a.     Joel had 150 cows grazing in 1.25 acres of prairie grass each day.  So every day at 4pm, farmers would move the fence to box in a new acre of tall handsome prairie grass. Similar to crop rotation, this system gives fields time to regenerate and grasses to grow tall again.

2)   Reducing negative and increasing positive outputs:
a.     Reducing Neg Outputs: There are portable chicken coops that follow the tracks of the cattle. They eat the insects in the cow’s poop and while doing this, they dig the poop into the ground. This reduces nutrient runoff into waterways. 
b.     Positive Outputs: This farm is economically profitable—more so than most conventional farms. A large reason why is because the farmers do not have to pay for feed for the cattle (see few inputs). 

3)   Integration of the natural environment:
a.     One example of this is when you look at where the pigs live there are patches of small forests with trees and brush. It is not until you see a snout or tail that you realize that this is also where the pigs live.
b.     He uses gravity to bring the water down through the three miles of water lines to water crops on his property. He joked with us “once gravity stops working, I quit.”

4)   Few Inputs 
a.     We walked out to the waist-high prairie grasses, and in one spot, Joel picked twenty different grasses. He gave us their names and function for pollinators in the ecosystem. These grasses are also food for all the cattle. That means that Joel doesn’t need to buy highly transported, packaged and water-intensive grains like alfalfa and corn for his cattle. Instead they eat the vitamin and nutrient rich prairie grasses.

5)   Health food cycle and reduction of atmospheric carbon.
a.     The cows eat the prairie grasses. The grass grows back and takes in atmospheric carbon to convert into food for itself. This cycle is key for combatting climate change.

So, Joel Salatin’s farm is truly a polyface, multi-organismal kind of place. However, his cattle farm is definitely the exception to cattle farms these days. Most large-scale farms raise cattle inside feedlots with little room, fresh air and nutrient content in the feed. The runoff is disastrous to local waterways, the antibiotics are plentiful and the corn/alfalfa-based feed is both water and cost intensive.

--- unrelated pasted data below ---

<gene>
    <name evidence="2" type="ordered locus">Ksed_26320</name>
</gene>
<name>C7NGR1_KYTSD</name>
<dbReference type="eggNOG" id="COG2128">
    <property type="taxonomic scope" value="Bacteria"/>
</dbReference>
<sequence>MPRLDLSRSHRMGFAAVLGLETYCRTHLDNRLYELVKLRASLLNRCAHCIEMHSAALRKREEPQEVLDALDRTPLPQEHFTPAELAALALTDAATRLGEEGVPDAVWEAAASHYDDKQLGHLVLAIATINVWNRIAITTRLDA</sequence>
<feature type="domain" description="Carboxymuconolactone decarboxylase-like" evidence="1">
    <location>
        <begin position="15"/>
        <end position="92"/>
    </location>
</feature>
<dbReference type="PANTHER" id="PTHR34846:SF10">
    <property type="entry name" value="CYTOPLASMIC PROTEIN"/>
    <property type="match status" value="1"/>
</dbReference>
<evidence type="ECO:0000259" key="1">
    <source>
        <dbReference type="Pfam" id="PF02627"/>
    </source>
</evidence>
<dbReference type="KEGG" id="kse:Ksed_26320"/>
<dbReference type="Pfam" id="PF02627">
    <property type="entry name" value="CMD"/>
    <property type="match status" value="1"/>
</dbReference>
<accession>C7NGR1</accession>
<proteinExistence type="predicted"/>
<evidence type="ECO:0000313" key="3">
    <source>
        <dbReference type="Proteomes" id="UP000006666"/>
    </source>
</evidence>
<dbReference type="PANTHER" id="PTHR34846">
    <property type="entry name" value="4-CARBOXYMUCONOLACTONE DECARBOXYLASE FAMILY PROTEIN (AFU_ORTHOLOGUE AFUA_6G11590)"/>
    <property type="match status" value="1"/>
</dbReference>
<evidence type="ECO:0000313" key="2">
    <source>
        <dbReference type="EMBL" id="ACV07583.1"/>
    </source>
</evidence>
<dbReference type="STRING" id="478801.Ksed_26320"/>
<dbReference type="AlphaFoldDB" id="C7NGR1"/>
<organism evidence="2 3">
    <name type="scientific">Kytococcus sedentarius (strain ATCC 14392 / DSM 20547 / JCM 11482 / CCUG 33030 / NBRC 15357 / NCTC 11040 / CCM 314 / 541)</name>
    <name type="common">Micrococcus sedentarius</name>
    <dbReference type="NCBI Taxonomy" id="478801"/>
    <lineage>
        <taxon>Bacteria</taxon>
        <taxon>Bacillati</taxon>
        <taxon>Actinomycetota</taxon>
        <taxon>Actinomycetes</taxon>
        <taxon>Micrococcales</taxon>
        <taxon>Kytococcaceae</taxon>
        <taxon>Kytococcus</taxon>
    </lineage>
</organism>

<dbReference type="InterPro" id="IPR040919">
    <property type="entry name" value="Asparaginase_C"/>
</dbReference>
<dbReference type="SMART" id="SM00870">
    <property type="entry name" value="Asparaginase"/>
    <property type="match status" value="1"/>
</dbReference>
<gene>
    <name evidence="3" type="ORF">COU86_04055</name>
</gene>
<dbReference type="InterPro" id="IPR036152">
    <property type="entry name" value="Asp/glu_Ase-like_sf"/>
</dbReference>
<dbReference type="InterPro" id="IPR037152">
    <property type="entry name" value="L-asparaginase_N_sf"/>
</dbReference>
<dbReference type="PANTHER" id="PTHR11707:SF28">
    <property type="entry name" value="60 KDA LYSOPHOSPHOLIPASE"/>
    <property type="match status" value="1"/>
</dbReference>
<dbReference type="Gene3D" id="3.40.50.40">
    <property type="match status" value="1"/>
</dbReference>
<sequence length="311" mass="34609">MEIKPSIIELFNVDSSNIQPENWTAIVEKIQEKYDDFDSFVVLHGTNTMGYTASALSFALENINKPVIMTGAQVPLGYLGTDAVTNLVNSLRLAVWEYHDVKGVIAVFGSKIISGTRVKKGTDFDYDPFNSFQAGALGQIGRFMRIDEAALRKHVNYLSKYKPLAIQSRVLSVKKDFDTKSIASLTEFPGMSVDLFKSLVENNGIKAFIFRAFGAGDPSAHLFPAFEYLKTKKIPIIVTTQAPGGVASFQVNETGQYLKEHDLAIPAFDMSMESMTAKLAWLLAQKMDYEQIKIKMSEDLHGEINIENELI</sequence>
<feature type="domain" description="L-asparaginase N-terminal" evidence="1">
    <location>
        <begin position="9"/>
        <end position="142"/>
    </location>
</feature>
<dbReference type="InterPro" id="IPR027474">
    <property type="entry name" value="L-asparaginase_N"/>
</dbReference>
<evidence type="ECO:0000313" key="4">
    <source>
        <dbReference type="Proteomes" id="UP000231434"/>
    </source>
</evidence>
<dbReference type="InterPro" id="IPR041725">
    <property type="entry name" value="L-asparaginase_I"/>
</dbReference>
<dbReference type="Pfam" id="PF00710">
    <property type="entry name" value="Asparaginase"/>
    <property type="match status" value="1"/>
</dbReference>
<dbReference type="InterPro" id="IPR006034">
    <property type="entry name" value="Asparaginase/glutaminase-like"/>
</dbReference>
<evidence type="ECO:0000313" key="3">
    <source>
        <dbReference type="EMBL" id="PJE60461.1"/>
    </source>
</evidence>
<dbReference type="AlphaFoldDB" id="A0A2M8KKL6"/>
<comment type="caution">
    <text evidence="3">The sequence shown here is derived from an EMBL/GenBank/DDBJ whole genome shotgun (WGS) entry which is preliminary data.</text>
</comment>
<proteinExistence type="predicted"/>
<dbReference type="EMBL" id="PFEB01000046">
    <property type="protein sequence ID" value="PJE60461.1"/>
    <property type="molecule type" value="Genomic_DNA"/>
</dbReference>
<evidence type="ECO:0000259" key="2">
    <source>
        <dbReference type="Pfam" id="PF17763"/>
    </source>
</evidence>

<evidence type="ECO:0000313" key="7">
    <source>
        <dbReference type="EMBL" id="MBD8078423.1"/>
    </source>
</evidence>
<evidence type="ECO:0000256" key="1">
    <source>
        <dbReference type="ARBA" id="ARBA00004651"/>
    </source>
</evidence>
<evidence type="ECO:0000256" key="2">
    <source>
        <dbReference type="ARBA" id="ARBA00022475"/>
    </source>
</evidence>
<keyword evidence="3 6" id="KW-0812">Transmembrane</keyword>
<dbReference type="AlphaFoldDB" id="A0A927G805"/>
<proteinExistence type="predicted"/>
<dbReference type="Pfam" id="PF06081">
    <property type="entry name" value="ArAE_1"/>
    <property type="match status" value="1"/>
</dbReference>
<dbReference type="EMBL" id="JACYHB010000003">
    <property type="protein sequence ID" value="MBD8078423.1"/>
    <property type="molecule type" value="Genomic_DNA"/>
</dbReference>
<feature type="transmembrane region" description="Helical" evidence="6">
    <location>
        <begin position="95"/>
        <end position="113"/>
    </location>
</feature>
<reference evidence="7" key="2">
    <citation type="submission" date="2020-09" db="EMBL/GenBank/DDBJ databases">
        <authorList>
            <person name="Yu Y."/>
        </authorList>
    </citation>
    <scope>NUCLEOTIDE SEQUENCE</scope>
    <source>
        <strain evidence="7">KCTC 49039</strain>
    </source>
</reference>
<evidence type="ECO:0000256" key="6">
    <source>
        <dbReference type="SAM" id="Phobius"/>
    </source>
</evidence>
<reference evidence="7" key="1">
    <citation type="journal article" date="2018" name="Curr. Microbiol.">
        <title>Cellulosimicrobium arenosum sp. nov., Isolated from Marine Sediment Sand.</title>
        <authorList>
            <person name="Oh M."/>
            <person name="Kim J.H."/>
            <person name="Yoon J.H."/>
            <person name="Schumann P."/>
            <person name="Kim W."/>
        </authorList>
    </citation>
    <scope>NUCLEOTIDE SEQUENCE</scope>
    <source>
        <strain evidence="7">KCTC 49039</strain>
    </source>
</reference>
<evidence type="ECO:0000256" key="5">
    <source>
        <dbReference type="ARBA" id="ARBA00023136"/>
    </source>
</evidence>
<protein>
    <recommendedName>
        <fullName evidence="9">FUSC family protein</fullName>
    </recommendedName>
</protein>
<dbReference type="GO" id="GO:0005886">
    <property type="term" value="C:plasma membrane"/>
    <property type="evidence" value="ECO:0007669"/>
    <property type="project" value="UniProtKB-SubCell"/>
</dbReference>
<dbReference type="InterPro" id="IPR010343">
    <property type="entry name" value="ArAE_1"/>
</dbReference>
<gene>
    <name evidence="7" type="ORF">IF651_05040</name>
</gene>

My hope is that cattle farmers can learn from innovative farmers like Salatin and consumers choose meat that reflects the way they would like to see the ag industry look.

Monday, August 1, 2016

Sustainable Agriculture Conference

Interested in sustainable agriculture and environmental education? This past weekend I went to the Sustainable Agriculture Education Association (SAEA) Conference in Santa Cruz, CA. At the conference, there were several environmental educators and students running farm programs at their schools. My favorite part was touring the LifeLab Classroom, an organic farm. John, an on-site educator, led use around the sustainable farm switching between our teacher to a partner-in-the-field. First, a few of us went on stage to perform the cow poop to strawberry milkshake skit, and then we meandered around the farm following scavenger hunt cards from the pizza garden to the cement (recycled from an old sidewalk) garden beds.

 We changed roles into collaborating comrades when we shared information between one another about crops and  teaching practices. Here are a couple of my favorite things I learned….
  • 1.     Weeds: Weeds are basically just plants that don’t need your help growing and grow in unwanted spaces. There are edible weeds like blackberries (and you can take kids on an edible weed tour).
  • 2.     Organics & weeds: When talking about organics, it is important to stress why they are more expensive— the time and labor spent weeding. You can give kids the two scenarios—a. spray pesticides (animals like goffers are poisoned and don’t eat crops, but then beneficial animals like owls or your pet cat could eat that goffer and get sick) vs. hand pick weeds (time and cost) and setting out goffer traps. There are other organic options like flame weeding or tracker weeding too. As an educator, your job is to TEACH the different options and their job to CHOOSE what they think works best.
  • 3.     Organic Pest Management: .It’s good to plant trap crops (like Yarrow, Queen Anne’s Lace or Allysum-- think about plant structure with lots of flowers) to attract predator insects and birds like bees and ladybugs to eat bad bugs that eat up the crops.  Also hedge rows (bushes of flowers that are planted to break up the farm) help reduce and break up populations of bad bugs on the farm.
  • 4.     Specific Plant Lesson that we created together: 6 Parts of the Plant (see more on ESLI's page
a.     Diagram of 6 parts of a plant
b.     Plant song (different parts of a plant to head, shoulders, knees and toes)
c.      Plant Burrito Cooking Demo: